Home Government and Politics Guinea Presidential Elections: Third term for Guinea’s president?

Guinea Presidential Elections: Third term for Guinea’s president?

guinea presidential elections third term for guinea s president

On March 1st, voters in Guinea are to vote on a constitutional amendment. This could give President Conde the opportunity to run for the next election. The fear of violence is growing

Little Guinea is in a big crisis. Violent protests against President Conde’s government have been going on since October last year. “It is difficult to report anything positive about Guinea at the moment,” said Paul Melly, West Africa expert at the London think tank Chatham House, in an interview. “Tensions will increase. More than 200 people have died in the clashes between police and demonstrators in recent months.” Many people are also very concerned about the crisis in their home country.

Crash of hope

The 81-year-old President Alpha Conde was still a beacon of hope when he took office in 2010. He was the first president since independence in 1958 to come to power through free elections. By contrast, his predecessors had come into office through electoral fraud or military coups. In 2015 Conde, who is also the leader of the governing party RPG, was confirmed in office for another five years. According to the constitution, which allows the president only two terms, he will not be able to run in the next presidential election in December. But Conde apparently has other ideas: “Why shouldn’t it be possible to rule three terms in Guinea?” he told the French newspaper, Le Figaro.

President Conde was once a beacon of hope

But to be able to run, the constitution has to be changed. This should be made possible by the referendum next Sunday. The ruling party is behind the plans. “The parliament of the [West African community of states] ECOWAS made a clear statement: Guinea is a sovereign state and, like every other nation, has the right to propose a new constitution to the people and to have it voted on,” said MP Alpha Bah Fischer of DW.

No room for compromise

“The situation is like a political blockade,” says Guinea expert Melly. “The opposition is against the referendum and against the third term of office for the president, who in turn is unwilling to compromise. This has created a climate of deep mistrust.”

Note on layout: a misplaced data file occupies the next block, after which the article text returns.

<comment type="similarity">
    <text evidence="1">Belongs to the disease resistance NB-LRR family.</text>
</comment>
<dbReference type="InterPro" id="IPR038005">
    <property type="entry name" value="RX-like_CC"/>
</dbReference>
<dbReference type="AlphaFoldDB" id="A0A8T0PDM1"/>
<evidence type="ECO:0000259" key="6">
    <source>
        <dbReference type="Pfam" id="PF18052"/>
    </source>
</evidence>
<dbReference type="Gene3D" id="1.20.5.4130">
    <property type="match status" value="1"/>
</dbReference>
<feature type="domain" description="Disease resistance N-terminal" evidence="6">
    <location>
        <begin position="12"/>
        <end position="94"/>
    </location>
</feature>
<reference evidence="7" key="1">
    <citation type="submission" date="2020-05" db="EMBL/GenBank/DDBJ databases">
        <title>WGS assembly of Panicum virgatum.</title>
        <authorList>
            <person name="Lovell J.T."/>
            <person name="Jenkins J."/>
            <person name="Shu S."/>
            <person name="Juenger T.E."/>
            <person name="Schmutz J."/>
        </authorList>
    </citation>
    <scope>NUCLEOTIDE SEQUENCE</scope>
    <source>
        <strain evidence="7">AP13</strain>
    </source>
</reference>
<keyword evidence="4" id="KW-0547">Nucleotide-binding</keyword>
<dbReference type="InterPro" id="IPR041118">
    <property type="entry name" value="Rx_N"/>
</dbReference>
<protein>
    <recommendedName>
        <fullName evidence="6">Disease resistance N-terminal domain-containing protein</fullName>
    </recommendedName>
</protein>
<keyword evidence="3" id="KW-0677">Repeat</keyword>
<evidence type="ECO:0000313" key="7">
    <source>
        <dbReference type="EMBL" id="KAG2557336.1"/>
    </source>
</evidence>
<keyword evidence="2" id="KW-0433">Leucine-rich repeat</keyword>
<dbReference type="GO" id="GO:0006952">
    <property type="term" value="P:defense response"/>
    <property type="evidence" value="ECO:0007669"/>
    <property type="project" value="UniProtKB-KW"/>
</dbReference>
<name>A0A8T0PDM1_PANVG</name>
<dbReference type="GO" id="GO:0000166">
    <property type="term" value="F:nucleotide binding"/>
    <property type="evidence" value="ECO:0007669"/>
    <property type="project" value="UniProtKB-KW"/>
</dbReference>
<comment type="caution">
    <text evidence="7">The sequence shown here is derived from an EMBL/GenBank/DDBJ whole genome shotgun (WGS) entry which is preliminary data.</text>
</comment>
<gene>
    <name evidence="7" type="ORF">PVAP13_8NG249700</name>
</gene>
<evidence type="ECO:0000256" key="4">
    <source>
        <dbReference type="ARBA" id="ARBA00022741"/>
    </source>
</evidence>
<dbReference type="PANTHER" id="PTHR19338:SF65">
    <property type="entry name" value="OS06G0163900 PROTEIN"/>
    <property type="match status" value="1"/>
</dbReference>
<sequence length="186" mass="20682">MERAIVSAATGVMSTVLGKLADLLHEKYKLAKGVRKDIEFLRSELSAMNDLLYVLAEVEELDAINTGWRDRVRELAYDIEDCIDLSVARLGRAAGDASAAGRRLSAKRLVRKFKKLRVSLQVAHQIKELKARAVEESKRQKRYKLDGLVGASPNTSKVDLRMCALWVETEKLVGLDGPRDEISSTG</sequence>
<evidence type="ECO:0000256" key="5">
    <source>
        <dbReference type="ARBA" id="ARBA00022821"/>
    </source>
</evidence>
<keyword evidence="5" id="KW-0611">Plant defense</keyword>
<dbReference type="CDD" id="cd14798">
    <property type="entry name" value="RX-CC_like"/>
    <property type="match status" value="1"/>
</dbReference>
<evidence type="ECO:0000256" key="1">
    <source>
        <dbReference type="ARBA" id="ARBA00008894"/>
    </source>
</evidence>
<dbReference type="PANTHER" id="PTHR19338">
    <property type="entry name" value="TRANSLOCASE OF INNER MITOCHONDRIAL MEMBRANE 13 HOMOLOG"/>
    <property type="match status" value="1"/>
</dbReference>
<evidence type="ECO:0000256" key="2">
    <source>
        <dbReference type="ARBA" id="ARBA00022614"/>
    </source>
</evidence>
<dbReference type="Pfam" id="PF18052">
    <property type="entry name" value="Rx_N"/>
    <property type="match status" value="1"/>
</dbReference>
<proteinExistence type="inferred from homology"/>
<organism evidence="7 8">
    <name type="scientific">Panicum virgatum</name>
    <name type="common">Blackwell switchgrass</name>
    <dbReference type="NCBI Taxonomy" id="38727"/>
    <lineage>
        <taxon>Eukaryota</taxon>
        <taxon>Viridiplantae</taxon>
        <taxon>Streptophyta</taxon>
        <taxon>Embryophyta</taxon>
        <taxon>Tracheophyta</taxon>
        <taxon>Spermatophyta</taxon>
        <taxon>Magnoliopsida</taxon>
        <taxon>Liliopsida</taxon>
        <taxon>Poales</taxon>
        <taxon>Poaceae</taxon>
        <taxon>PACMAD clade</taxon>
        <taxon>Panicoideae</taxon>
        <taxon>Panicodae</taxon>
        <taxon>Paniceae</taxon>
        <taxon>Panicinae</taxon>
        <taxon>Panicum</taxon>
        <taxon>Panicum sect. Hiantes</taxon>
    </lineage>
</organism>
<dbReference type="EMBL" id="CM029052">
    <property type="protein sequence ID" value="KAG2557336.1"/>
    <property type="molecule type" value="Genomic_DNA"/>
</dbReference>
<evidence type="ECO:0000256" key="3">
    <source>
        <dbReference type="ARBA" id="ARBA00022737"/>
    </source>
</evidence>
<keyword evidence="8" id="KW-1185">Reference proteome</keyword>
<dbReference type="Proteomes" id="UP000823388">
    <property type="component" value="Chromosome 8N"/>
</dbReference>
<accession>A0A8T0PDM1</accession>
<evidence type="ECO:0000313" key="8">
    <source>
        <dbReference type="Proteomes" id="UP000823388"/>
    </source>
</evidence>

The opposition wants the vote on March 1st. boycott. “Many Guineans believe that the opposition is too narrow-minded and too focused on internal power struggles instead of preventing Conde from serving for a third term,” Melly said. This also means: “It will be difficult for the international community to put pressure on the government if the opposition moves away from the political stage.” His bitter conclusion: With his boycott tactics, the opposition shoots itself in the knee.

Again and again, there are protests against the planned referendum

Criticism of the vote also comes from another side: Due to the current situation, the International Organization of Francophonie (OIF) has decided to no longer support the conduct of the referendum and the parliamentary elections. According to the OIF, more than two million names on the electoral lists are “problematic”: there are names of the dead, other people are listed several times.

The opposition has made similar allegations. According to them, almost three million additional people have been added to the current electoral roll. “In less than five years, the number of voters in Guinea has increased by three million. The electoral roll has been manipulated,” writes Tierno Monenembo in a DW interview. “All strongholds favorable to power are oversized. Kankan is now more populous than Conakry, the country’s capital.”

Minors on the electoral roll?

Minors were also registered as voters, says Amadou Oury Souare, a resident of Kankan. “Children under the age of 18 have been identified. These children go to their constituencies to collect their election notifications. There are also cases of deceased people who are still on the election lists,” he said in a DW interview. The FNDC opposition coalition has made similar allegations. Regions that are considered classic opposition strongholds were excluded from voter registration.

The writer Tierno Monenembo criticizes the list of voters

The ruling party rejects these allegations. “Perhaps there are shortcomings in the electoral register, but no shortcomings that could distort the upcoming elections,” said Alpha Bah Fischer of the governing party RPG. 

From the critics’ point of view, the current development is stifling the democratic awakening in Guinea. “As the tension before the referendum on March 1 increases, so does the risk that the security forces will crackdown,” warns Corinne Dufka, West Africa director of the human rights organization Human Rights Watch. Her demand: The Guinean government must ensure those police officers are cautious and disciplined when monitoring opposition protests.

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